The strongest manufacturing numbers coming out of the Chinese economy in a seven-month period, coupled with plunging oil inventories in the world’s largest energy consuming economy, have sent oil prices to a 25-month high. With no let-up in China’s fuel demand, the world should be looking at triple-digit oil prices again within a quarter.
That may come as a shock to those who thought the bloated oil inventories that came in the wake of the last recession would provide a buffer against future oil price spikes. Suddenly that buffer has literally gone up in smoke.
Refined oil stocks held by China’s two largest oil companies have fallen for eight consecutive months, while diesel stocks in the country fell 14 per cent in October. And the tightening oil market won’t just be felt in China. The 140 million barrels of international oil inventory sloshing around in floating storage on the high seas is also all but gone.
With oil prices within striking distance of triple-digit levels, don’t look for any price relief at the upcoming OPEC meeting in Ecuador. Venezuelan energy and oil minister Rafael Ramirez was recently quoted as saying that $100 per barrel was a fair price for both consumers and producers. (But not for cab drivers in Caracas, who will continue to be able to purchase their fuel at 20 cents per gallon, the equivalent of a little over $8 per barrel). Meanwhile, King Abdullah of Saudi Arabia has already served notice that, without triple-digit prices, there is little incentive for new oil exploration in his kingdom.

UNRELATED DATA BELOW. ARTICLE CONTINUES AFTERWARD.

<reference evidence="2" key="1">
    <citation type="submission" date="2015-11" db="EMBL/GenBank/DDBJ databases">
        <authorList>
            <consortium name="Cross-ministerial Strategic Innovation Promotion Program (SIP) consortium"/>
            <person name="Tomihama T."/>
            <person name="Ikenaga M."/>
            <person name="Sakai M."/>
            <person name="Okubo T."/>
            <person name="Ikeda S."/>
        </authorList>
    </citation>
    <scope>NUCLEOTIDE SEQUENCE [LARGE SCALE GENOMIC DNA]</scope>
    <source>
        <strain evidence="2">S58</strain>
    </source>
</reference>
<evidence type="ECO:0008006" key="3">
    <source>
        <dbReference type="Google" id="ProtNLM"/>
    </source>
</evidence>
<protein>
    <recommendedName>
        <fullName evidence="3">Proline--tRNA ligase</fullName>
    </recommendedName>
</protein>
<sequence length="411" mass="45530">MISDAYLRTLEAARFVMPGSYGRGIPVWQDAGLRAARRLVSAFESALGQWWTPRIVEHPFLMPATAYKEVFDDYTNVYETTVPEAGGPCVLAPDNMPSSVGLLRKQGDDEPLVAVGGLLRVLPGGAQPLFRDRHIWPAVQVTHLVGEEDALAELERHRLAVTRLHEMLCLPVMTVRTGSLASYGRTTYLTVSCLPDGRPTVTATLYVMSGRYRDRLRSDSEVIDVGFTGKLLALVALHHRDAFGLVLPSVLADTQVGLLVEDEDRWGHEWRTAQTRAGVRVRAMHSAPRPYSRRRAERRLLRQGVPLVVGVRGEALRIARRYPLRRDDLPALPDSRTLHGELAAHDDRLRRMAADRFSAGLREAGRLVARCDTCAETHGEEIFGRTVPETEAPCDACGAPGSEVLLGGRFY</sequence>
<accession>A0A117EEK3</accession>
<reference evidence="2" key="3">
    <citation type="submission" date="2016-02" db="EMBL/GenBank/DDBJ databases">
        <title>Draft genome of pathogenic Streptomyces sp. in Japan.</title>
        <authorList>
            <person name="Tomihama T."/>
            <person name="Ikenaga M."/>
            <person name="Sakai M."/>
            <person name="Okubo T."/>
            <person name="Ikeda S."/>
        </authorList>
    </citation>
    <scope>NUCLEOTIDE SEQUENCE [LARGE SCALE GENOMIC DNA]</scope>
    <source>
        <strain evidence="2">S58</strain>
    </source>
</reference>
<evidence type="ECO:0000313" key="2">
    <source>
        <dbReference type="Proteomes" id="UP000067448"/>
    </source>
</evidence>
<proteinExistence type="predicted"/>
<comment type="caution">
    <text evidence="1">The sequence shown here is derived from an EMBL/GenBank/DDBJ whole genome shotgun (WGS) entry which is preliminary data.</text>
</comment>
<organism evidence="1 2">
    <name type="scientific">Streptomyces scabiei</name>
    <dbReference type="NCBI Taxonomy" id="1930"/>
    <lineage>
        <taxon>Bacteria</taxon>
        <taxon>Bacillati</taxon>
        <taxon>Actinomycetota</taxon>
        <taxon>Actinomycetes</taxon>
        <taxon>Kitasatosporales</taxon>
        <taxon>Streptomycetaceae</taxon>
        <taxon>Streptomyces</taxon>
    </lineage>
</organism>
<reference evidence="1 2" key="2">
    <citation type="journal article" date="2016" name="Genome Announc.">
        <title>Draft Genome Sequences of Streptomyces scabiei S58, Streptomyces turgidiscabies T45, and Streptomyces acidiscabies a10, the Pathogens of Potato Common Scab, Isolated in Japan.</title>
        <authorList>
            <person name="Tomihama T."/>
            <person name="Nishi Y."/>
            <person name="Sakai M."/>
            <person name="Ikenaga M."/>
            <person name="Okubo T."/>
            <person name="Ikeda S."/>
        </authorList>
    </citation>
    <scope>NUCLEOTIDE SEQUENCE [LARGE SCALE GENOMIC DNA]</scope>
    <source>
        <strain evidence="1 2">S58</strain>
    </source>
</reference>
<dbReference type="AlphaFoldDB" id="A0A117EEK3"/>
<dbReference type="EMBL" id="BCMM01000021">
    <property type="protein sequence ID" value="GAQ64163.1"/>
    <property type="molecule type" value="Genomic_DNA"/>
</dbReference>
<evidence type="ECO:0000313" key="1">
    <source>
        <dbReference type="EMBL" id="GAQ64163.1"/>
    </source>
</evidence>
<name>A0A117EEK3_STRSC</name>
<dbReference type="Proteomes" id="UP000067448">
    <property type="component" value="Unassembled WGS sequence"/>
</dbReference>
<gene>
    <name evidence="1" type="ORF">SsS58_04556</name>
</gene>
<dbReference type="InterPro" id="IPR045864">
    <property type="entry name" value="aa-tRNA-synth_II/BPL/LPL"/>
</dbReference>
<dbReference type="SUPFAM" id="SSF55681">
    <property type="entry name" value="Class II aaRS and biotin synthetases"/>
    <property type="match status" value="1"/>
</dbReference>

In other words, without the return of the kinds of oil prices that put the world economy into the deepest ever post-war recession, we shouldn’t expect major oil producing countries to find and develop new supply. Yet according to the recently released World Energy Outlook from the International Energy Agency (IEA), world oil demand has never been more dependent on finding new supply.
How the goal posts have moved when it comes to oil prices and supply forecasts. Just as the IEA has finally recognized the reality of peak oil—at least insofar as affordable conventional oil is concerned—triple-digit oil prices have become the new normal in OPEC’s price expectations.
When both OPEC, an organization representing 40 per cent of world oil production, and the IEA, representing countries that consume roughly 50 per cent of the world’s oil, both now acknowledge the imminent return of triple-digit oil prices, perhaps it’s time our policy-makers should as well.
Our last encounter with those prices was brief but decisive. Oil demand collapsed, and, since oil powers our economy, so did GDP. What steps we have taken to ensure the same thing doesn’t happen again is far from clear.